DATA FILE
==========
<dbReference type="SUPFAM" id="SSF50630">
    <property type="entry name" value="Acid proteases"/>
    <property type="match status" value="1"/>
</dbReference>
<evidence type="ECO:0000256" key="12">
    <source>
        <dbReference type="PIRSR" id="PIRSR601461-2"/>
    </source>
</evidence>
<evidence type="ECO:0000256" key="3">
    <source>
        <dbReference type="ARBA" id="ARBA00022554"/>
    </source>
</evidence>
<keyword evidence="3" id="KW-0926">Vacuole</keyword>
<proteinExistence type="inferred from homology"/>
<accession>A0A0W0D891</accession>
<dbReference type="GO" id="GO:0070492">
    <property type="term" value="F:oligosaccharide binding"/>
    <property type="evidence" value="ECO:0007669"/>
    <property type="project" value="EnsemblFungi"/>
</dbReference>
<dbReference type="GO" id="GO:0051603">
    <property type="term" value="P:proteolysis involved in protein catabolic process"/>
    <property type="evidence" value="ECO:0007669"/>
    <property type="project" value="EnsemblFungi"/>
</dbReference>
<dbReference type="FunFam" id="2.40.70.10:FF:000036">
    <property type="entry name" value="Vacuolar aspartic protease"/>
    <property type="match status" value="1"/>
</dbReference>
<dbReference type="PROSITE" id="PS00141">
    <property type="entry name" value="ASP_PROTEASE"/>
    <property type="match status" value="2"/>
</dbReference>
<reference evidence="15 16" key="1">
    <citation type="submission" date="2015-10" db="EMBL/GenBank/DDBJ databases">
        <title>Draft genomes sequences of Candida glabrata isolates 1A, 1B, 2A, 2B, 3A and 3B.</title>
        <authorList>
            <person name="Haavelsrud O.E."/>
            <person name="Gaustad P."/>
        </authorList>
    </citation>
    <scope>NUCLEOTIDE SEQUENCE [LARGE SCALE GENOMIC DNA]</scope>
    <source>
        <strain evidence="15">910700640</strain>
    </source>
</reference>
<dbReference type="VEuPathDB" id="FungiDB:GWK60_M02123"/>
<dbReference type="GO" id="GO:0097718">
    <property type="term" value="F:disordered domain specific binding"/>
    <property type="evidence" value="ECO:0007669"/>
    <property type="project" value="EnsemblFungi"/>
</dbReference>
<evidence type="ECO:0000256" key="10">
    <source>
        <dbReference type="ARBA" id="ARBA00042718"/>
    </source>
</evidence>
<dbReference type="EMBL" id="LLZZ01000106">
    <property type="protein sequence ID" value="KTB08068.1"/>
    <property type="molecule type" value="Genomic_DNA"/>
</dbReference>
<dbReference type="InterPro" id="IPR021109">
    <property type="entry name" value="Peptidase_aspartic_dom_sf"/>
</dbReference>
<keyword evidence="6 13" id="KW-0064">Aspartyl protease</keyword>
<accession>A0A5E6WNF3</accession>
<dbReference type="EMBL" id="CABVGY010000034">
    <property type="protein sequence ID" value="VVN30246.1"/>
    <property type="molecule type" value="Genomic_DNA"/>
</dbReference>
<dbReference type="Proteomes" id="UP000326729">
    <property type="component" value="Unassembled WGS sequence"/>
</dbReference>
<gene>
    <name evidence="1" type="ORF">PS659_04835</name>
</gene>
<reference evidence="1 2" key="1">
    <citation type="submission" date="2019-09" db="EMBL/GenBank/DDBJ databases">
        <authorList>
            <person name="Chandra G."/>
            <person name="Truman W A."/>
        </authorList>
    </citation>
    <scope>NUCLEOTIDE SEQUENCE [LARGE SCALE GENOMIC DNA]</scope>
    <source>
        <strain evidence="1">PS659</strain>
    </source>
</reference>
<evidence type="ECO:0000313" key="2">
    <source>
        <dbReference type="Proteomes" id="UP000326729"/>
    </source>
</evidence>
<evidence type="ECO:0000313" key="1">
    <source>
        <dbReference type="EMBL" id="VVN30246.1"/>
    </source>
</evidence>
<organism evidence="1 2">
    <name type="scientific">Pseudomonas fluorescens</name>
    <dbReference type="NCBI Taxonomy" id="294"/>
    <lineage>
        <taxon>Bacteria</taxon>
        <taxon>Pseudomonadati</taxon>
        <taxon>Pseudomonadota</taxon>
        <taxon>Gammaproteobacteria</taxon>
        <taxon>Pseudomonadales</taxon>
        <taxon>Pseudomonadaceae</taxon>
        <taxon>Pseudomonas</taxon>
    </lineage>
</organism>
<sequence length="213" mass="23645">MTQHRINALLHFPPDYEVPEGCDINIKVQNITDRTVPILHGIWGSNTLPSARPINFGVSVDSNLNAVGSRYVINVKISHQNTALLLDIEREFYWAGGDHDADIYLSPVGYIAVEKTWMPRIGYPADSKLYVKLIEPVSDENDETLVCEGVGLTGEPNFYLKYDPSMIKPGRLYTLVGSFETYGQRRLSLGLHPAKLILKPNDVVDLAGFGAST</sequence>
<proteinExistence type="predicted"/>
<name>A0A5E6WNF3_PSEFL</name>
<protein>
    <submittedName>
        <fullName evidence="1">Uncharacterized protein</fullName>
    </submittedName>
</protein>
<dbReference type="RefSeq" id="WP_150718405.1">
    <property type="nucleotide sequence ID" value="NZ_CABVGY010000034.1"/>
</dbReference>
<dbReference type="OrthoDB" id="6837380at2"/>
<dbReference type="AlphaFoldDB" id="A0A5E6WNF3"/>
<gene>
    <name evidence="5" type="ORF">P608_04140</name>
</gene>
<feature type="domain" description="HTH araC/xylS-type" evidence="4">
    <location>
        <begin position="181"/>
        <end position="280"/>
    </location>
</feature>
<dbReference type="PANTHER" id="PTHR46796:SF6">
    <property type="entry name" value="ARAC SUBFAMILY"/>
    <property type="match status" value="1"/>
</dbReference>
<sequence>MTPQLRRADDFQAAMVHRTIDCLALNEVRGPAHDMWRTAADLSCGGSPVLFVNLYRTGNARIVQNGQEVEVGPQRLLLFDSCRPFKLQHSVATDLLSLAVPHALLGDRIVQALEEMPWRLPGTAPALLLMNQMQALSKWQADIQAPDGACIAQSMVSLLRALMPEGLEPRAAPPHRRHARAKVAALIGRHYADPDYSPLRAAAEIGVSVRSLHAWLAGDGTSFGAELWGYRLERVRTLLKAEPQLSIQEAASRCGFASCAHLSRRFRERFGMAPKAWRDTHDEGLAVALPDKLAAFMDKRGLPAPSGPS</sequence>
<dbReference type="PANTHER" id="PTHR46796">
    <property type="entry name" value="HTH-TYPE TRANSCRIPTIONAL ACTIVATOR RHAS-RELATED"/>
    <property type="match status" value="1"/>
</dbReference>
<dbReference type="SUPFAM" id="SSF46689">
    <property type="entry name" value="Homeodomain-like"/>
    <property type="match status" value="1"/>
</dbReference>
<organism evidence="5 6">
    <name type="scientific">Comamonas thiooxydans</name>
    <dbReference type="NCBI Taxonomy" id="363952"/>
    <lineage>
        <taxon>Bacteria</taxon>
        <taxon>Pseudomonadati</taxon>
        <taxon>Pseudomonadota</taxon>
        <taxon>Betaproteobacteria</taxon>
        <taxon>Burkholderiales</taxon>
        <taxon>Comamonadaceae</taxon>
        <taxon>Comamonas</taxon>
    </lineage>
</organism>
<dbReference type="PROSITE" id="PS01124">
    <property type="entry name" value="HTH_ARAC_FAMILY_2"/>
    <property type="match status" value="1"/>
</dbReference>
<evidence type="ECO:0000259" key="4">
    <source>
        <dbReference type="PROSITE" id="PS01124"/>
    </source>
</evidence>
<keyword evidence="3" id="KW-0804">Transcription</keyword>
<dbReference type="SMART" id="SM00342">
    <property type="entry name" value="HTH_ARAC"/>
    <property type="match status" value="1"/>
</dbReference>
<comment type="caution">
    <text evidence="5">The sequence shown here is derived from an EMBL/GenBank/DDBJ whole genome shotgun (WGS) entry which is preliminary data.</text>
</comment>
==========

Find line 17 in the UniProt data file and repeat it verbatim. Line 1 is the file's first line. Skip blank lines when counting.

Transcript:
<accession>A0A0W0D891</accession>